[Haskell-cafe] Elevator pitch for functional programming

Ryan Ingram ryani.spam at gmail.com
Tue Jan 20 17:17:10 EST 2009

I recommend checking out Don Syme's slides from CUFP 2008.


This isn't Haskell directly, it's F#, but it fits the "functional
programming generally", and the two languages have, relative to the
universe of programming languages, more in common than they do

There's a lot of "would you rather write this?" with a giant chunk of
C#, followed by "or this?" with a few readable lines of F#.

  -- ryan

On Tue, Jan 20, 2009 at 2:07 AM, Jim Burton <jim at sdf-eu.org> wrote:
> Hi, I will be a TA on a comparative PL course and I'm looking for
> small examples (ammunition) which motivate the use of Haskell and
> functional programming generally. The course is for 1st year Software
> Engineers, none of whom are likely to have used a functional
> language. They will all have experience programming Java and a little
> C++, with a few of them knowing Python, Ruby, PHP etc etc too.
> If anyone has code snippets which are the equivalent of an elevator
> pitch for FP, I would be very grateful to see them. What I want
> are some small concrete examples of idioms which are natural and
> powerful in Haskell but difficult or impossible in, say, Java.
> So I can produce examples of some of the things that make FP powerful,
> elegant, expressive etc: higher order functions, polymorphism,
> composition (ask them to write (.)  in Java :-)), partial application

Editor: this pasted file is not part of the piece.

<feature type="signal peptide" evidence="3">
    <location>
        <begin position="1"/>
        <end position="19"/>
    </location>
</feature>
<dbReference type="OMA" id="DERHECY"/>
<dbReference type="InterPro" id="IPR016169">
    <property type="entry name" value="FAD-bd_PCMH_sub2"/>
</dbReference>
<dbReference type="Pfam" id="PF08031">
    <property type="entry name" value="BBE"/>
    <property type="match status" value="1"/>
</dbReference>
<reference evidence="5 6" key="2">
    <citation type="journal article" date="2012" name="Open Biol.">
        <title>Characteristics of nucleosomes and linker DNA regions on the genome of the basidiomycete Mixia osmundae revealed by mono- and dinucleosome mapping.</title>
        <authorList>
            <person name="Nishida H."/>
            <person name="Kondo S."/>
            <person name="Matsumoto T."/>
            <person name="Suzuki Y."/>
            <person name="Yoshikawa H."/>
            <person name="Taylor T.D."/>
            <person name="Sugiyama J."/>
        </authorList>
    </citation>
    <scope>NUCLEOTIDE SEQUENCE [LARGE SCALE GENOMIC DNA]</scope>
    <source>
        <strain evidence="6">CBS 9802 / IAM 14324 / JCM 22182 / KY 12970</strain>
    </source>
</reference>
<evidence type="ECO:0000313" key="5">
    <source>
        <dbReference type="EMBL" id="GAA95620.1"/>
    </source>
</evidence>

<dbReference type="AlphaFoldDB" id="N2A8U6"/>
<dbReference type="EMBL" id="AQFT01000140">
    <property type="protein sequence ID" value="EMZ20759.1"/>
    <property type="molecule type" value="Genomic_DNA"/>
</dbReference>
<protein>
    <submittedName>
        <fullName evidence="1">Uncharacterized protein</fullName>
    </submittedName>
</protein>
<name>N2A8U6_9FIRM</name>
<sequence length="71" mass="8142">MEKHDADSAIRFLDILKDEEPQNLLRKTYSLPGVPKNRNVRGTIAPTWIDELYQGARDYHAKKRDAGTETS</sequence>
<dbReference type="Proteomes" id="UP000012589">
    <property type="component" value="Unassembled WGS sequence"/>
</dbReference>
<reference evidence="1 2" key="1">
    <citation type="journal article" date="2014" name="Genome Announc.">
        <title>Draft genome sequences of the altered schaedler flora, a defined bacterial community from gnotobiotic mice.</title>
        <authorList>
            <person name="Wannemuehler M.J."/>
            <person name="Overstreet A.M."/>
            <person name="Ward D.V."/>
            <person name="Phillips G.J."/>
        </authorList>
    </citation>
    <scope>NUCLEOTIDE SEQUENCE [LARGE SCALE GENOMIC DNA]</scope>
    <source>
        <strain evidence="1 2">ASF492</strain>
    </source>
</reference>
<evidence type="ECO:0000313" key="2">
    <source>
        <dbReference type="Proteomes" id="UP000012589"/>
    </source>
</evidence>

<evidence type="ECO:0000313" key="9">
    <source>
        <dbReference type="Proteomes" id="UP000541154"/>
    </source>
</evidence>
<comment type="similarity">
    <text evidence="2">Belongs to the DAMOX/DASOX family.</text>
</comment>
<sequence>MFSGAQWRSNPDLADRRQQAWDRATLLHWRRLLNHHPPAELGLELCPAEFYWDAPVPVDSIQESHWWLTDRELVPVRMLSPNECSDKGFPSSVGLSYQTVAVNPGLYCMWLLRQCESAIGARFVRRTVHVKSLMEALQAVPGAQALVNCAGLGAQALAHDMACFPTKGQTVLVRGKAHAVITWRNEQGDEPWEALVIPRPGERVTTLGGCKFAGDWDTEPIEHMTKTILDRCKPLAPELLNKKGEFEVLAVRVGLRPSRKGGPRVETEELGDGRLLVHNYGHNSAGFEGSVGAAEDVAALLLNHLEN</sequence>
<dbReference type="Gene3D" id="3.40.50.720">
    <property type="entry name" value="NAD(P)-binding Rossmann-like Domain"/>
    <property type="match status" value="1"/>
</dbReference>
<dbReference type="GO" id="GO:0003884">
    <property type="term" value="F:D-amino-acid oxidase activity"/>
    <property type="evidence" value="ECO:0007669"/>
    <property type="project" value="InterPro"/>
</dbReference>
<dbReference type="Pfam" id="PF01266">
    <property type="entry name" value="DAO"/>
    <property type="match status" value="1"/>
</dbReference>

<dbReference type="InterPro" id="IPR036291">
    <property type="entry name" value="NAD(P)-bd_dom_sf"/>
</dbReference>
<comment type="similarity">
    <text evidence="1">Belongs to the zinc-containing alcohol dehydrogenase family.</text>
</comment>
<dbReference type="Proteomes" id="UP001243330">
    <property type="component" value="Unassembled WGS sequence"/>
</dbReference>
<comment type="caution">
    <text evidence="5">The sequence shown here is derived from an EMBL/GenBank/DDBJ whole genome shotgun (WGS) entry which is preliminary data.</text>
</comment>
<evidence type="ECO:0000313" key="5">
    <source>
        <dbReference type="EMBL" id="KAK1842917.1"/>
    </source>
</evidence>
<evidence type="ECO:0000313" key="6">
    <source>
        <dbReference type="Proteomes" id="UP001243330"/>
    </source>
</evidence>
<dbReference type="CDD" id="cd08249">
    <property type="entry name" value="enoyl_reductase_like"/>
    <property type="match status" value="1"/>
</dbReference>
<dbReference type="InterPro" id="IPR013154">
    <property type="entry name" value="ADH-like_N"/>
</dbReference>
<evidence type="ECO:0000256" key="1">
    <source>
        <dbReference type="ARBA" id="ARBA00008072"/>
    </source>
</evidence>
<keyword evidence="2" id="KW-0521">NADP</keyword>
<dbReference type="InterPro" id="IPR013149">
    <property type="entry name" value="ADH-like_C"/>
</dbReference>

> and so on. I will point any interested souls to Hughes' great paper
> [1]. But I have little time and it might be hard to put across why
> they would want to do these things in the first place. I was looking
> for something that speaks directly to the kind of problems they face
> in languages like Java...
> Types are a good example because Java programmers generally already
> appreciate the help they get from compiler messages etc, so you can
> sell a more flexible, enhanced form of this. Purity might appeal to
> anyone who has longed to be able to reason about nastily complex code
> with a lot of shared state. Laziness, streams? Hard to do in Java (I
> presume) but also quite hard to sell the need.
> The existence of an O'Reilly book will help, especially one that can
> be sampled online, so I'll point them at RWH for extended concrete
> examples. They will need to be already sold before they will bother
> with that though.
> Thanks,
> Jim
> [1] http://www.cs.chalmers.se/~rjmh/Papers/whyfp.html
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